St Peter le Poer - The Worshipful Company of Parish Clerks

St Peter le Poer

• St Peter le Poer was a church on the west side of Broad Street in the City. Of medieval origin, it was rebuilt in 1540, and again in 1792 to a design by Jesse Gibson with a circular nave. It was demolished in 1907.

• The church, often spelt "St Peter le Poor" was in existence by the end of the twelfth century. The name was traditionally explained as a reference to the poverty of the area (although by the beginning of the nineteenth century it was one of the richest in the City). The reference is more likely to reflect its proximity to the monastery of St Augustine.

• The patronage of the church belonged to the dean and chapter of St Paul’s Cathedral.

• It was rebuilt in 1540, and enlarged on the north side in 1615. In 1630 the steeple was rebuilt, and a west gallery added. The church had a small tower in the north-west corner and a clock hung from the middle of a beam extending across the road from the church. By the late 18th century the ground level around the church had risen so much that curtains were drawn across the lower parts of the windows during services, to stop passers-by looking through them.

• The church escaped destruction in the Great Fire of 1666 but had fallen into such poor condition by 1788, that the parishioners obtained an act of parliament to demolish the old church and rebuild it. The new building, to the designs of Jesse Gibson, was consecrated on 19 November 1792.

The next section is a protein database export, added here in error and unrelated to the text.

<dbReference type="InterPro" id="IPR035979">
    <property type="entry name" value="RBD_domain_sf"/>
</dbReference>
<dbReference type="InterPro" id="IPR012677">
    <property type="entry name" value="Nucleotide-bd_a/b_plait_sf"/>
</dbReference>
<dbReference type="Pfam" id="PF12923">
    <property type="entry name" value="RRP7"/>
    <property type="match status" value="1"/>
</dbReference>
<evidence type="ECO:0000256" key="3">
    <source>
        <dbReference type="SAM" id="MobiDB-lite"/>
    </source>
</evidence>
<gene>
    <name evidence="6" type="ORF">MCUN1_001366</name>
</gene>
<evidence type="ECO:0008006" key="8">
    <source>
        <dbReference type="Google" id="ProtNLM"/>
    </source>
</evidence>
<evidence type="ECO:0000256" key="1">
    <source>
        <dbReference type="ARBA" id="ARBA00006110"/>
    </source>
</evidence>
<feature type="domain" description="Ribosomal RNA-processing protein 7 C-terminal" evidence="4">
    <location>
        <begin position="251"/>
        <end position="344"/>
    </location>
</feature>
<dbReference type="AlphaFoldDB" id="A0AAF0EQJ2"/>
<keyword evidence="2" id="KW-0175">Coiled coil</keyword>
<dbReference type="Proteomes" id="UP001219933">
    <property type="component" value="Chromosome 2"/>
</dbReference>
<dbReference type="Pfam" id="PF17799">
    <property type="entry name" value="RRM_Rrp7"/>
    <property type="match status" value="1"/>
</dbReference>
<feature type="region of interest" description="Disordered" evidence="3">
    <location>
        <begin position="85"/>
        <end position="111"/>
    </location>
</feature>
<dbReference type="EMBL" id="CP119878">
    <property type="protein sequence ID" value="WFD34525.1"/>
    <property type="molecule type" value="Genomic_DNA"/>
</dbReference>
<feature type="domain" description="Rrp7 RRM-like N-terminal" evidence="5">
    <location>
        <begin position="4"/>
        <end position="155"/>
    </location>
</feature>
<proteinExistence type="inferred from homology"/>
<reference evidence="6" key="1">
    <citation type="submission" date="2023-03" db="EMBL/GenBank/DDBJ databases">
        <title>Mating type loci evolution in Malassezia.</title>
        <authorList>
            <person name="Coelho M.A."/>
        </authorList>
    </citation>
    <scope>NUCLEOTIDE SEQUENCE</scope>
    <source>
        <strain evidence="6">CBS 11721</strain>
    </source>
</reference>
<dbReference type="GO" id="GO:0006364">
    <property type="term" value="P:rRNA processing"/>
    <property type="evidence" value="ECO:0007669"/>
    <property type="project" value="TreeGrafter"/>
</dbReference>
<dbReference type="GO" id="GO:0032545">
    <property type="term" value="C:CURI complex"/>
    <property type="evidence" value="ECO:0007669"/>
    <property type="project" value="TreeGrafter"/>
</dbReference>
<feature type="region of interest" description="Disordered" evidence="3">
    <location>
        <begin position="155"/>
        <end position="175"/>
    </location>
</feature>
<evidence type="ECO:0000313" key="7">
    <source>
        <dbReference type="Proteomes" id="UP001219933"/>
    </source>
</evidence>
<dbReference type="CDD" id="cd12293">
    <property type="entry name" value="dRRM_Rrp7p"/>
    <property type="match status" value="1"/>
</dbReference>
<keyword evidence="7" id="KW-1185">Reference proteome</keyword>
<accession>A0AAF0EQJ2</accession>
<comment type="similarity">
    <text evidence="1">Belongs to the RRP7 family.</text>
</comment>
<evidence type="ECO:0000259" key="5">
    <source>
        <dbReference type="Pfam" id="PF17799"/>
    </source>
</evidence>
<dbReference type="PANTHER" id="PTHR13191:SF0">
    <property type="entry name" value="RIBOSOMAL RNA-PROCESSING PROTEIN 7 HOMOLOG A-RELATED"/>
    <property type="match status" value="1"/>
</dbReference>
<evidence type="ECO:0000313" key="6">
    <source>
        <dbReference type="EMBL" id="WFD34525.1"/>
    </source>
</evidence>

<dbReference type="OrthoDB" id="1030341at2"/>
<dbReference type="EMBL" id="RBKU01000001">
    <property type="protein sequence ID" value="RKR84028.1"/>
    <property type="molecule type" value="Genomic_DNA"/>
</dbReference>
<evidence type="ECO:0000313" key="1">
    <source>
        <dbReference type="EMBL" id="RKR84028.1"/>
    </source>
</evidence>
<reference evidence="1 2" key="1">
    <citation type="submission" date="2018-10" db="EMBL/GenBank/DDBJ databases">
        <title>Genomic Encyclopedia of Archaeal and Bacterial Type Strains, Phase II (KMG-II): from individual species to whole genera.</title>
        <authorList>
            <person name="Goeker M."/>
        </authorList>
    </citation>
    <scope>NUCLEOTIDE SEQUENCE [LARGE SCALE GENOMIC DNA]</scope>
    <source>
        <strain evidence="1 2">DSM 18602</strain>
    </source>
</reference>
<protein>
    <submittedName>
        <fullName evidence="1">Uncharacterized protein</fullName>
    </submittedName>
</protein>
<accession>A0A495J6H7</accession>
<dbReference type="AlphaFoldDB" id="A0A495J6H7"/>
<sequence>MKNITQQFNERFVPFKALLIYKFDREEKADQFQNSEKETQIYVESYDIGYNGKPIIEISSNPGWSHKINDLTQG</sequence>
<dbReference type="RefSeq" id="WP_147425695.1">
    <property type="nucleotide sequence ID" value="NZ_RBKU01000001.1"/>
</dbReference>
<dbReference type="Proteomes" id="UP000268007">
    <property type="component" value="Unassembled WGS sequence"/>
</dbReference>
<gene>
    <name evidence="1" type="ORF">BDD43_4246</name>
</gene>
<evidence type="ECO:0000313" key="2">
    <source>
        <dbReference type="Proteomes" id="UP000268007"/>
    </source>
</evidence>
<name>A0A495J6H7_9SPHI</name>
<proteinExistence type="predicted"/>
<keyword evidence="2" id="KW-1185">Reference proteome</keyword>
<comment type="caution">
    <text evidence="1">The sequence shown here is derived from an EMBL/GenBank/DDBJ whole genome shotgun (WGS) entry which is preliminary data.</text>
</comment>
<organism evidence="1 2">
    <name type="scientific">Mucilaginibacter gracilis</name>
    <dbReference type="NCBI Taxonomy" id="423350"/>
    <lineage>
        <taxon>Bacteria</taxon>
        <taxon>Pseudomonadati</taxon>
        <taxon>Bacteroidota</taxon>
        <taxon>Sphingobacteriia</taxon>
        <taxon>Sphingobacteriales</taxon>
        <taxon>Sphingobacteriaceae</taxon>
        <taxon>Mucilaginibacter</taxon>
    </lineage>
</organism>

• The original church had projected into Broad Street, but the new one was placed further back, over the old churchyard, the site of the medieval chancel becoming part of the roadway. Some of the monuments in the old church were broken up and their brass plates sold to a plumber in the Minories.

• The layout of the new church ignored convention, having the altar on the north-west side directly opposite the entrance. The nave was circular in plan, about 54 feet across, with a circular niche for the altar and a porch and vestry on the opposite side. The centre of the ceiling rose into a large lantern, with glass sides. The church was surrounded by houses, except for the east front in Broad Street.

• As late as 1884 the church received a new Henry Willis organ but, as the City’s resident population declined, it was deemed surplus to requirements and demolished in 1907, under the Union of Benefices Act 1860 and the parish was united with that of St Michael Cornhill.

• The proceeds from the sale of the site were used to build St Peter-le-Poer in Barnet, which also received the City church's font, pulpit and panelling.


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